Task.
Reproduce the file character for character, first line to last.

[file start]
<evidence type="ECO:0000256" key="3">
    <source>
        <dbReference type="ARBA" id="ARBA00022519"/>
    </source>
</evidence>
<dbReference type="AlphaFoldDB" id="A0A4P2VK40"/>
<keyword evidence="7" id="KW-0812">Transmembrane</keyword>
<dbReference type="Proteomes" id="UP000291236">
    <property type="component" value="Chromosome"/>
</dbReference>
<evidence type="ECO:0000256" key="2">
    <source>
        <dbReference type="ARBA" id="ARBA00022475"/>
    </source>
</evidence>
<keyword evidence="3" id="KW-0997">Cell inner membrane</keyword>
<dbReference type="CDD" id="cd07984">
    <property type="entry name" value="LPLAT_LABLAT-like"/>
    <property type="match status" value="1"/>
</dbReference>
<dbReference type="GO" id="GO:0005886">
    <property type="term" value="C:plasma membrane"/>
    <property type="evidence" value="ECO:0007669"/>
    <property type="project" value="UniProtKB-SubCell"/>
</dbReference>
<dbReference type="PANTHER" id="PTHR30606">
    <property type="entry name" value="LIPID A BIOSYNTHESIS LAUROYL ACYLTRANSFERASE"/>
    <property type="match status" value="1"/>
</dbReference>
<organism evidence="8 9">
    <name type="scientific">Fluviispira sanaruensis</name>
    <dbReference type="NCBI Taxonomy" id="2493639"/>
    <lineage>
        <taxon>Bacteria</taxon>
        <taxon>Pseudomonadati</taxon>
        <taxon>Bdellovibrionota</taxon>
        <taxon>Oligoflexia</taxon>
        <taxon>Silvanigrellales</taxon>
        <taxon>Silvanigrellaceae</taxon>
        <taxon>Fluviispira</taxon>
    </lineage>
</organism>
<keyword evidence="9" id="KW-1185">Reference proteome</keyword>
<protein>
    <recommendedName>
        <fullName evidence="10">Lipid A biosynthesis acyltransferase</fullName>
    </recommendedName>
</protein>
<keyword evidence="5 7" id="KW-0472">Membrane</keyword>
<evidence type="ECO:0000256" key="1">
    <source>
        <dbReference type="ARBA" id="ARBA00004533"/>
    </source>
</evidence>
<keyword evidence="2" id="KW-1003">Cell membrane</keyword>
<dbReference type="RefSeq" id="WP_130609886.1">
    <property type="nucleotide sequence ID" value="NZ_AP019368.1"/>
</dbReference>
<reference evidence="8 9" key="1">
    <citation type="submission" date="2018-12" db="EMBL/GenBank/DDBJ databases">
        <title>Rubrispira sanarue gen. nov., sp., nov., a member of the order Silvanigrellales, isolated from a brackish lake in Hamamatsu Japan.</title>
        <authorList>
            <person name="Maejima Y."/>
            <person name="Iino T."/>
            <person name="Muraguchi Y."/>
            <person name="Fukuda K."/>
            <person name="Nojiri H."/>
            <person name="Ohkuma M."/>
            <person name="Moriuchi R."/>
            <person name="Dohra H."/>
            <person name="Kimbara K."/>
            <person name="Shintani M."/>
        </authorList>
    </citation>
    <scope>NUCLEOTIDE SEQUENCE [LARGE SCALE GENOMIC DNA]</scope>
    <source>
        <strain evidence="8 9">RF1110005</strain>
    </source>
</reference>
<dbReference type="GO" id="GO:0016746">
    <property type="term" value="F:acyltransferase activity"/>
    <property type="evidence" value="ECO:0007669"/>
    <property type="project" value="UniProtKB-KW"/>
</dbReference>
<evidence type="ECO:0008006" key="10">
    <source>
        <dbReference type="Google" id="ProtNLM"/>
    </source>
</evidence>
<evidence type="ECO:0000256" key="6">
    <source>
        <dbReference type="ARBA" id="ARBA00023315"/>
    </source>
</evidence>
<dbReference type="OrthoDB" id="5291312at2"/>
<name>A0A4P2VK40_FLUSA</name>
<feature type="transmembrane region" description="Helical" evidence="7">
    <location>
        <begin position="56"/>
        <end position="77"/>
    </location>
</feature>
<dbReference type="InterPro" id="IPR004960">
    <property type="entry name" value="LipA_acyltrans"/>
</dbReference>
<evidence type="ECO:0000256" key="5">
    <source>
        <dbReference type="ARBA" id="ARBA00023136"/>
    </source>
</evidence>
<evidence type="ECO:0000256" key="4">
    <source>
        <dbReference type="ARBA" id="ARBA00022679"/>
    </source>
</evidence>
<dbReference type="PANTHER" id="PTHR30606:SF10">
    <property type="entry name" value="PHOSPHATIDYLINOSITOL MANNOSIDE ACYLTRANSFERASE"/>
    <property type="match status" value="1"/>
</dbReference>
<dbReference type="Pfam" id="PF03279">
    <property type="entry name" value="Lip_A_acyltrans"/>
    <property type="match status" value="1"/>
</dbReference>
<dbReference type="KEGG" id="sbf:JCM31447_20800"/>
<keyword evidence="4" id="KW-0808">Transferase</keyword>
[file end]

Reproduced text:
<evidence type="ECO:0000256" key="3">
    <source>
        <dbReference type="ARBA" id="ARBA00022519"/>
    </source>
</evidence>
<dbReference type="AlphaFoldDB" id="A0A4P2VK40"/>
<keyword evidence="7" id="KW-0812">Transmembrane</keyword>
<dbReference type="Proteomes" id="UP000291236">
    <property type="component" value="Chromosome"/>
</dbReference>
<evidence type="ECO:0000256" key="2">
    <source>
        <dbReference type="ARBA" id="ARBA00022475"/>
    </source>
</evidence>
<keyword evidence="3" id="KW-0997">Cell inner membrane</keyword>
<dbReference type="CDD" id="cd07984">
    <property type="entry name" value="LPLAT_LABLAT-like"/>
    <property type="match status" value="1"/>
</dbReference>
<dbReference type="GO" id="GO:0005886">
    <property type="term" value="C:plasma membrane"/>
    <property type="evidence" value="ECO:0007669"/>
    <property type="project" value="UniProtKB-SubCell"/>
</dbReference>
<dbReference type="PANTHER" id="PTHR30606">
    <property type="entry name" value="LIPID A BIOSYNTHESIS LAUROYL ACYLTRANSFERASE"/>
    <property type="match status" value="1"/>
</dbReference>
<organism evidence="8 9">
    <name type="scientific">Fluviispira sanaruensis</name>
    <dbReference type="NCBI Taxonomy" id="2493639"/>
    <lineage>
        <taxon>Bacteria</taxon>
        <taxon>Pseudomonadati</taxon>
        <taxon>Bdellovibrionota</taxon>
        <taxon>Oligoflexia</taxon>
        <taxon>Silvanigrellales</taxon>
        <taxon>Silvanigrellaceae</taxon>
        <taxon>Fluviispira</taxon>
    </lineage>
</organism>
<keyword evidence="9" id="KW-1185">Reference proteome</keyword>
<protein>
    <recommendedName>
        <fullName evidence="10">Lipid A biosynthesis acyltransferase</fullName>
    </recommendedName>
</protein>
<keyword evidence="5 7" id="KW-0472">Membrane</keyword>
<evidence type="ECO:0000256" key="1">
    <source>
        <dbReference type="ARBA" id="ARBA00004533"/>
    </source>
</evidence>
<keyword evidence="2" id="KW-1003">Cell membrane</keyword>
<dbReference type="RefSeq" id="WP_130609886.1">
    <property type="nucleotide sequence ID" value="NZ_AP019368.1"/>
</dbReference>
<reference evidence="8 9" key="1">
    <citation type="submission" date="2018-12" db="EMBL/GenBank/DDBJ databases">
        <title>Rubrispira sanarue gen. nov., sp., nov., a member of the order Silvanigrellales, isolated from a brackish lake in Hamamatsu Japan.</title>
        <authorList>
            <person name="Maejima Y."/>
            <person name="Iino T."/>
            <person name="Muraguchi Y."/>
            <person name="Fukuda K."/>
            <person name="Nojiri H."/>
            <person name="Ohkuma M."/>
            <person name="Moriuchi R."/>
            <person name="Dohra H."/>
            <person name="Kimbara K."/>
            <person name="Shintani M."/>
        </authorList>
    </citation>
    <scope>NUCLEOTIDE SEQUENCE [LARGE SCALE GENOMIC DNA]</scope>
    <source>
        <strain evidence="8 9">RF1110005</strain>
    </source>
</reference>
<dbReference type="GO" id="GO:0016746">
    <property type="term" value="F:acyltransferase activity"/>
    <property type="evidence" value="ECO:0007669"/>
    <property type="project" value="UniProtKB-KW"/>
</dbReference>
<evidence type="ECO:0008006" key="10">
    <source>
        <dbReference type="Google" id="ProtNLM"/>
    </source>
</evidence>
<evidence type="ECO:0000256" key="6">
    <source>
        <dbReference type="ARBA" id="ARBA00023315"/>
    </source>
</evidence>
<dbReference type="OrthoDB" id="5291312at2"/>
<name>A0A4P2VK40_FLUSA</name>
<feature type="transmembrane region" description="Helical" evidence="7">
    <location>
        <begin position="56"/>
        <end position="77"/>
    </location>
</feature>
<dbReference type="InterPro" id="IPR004960">
    <property type="entry name" value="LipA_acyltrans"/>
</dbReference>
<evidence type="ECO:0000256" key="5">
    <source>
        <dbReference type="ARBA" id="ARBA00023136"/>
    </source>
</evidence>
<evidence type="ECO:0000256" key="4">
    <source>
        <dbReference type="ARBA" id="ARBA00022679"/>
    </source>
</evidence>
<dbReference type="PANTHER" id="PTHR30606:SF10">
    <property type="entry name" value="PHOSPHATIDYLINOSITOL MANNOSIDE ACYLTRANSFERASE"/>
    <property type="match status" value="1"/>
</dbReference>
<dbReference type="Pfam" id="PF03279">
    <property type="entry name" value="Lip_A_acyltrans"/>
    <property type="match status" value="1"/>
</dbReference>
<dbReference type="KEGG" id="sbf:JCM31447_20800"/>
<keyword evidence="4" id="KW-0808">Transferase</keyword>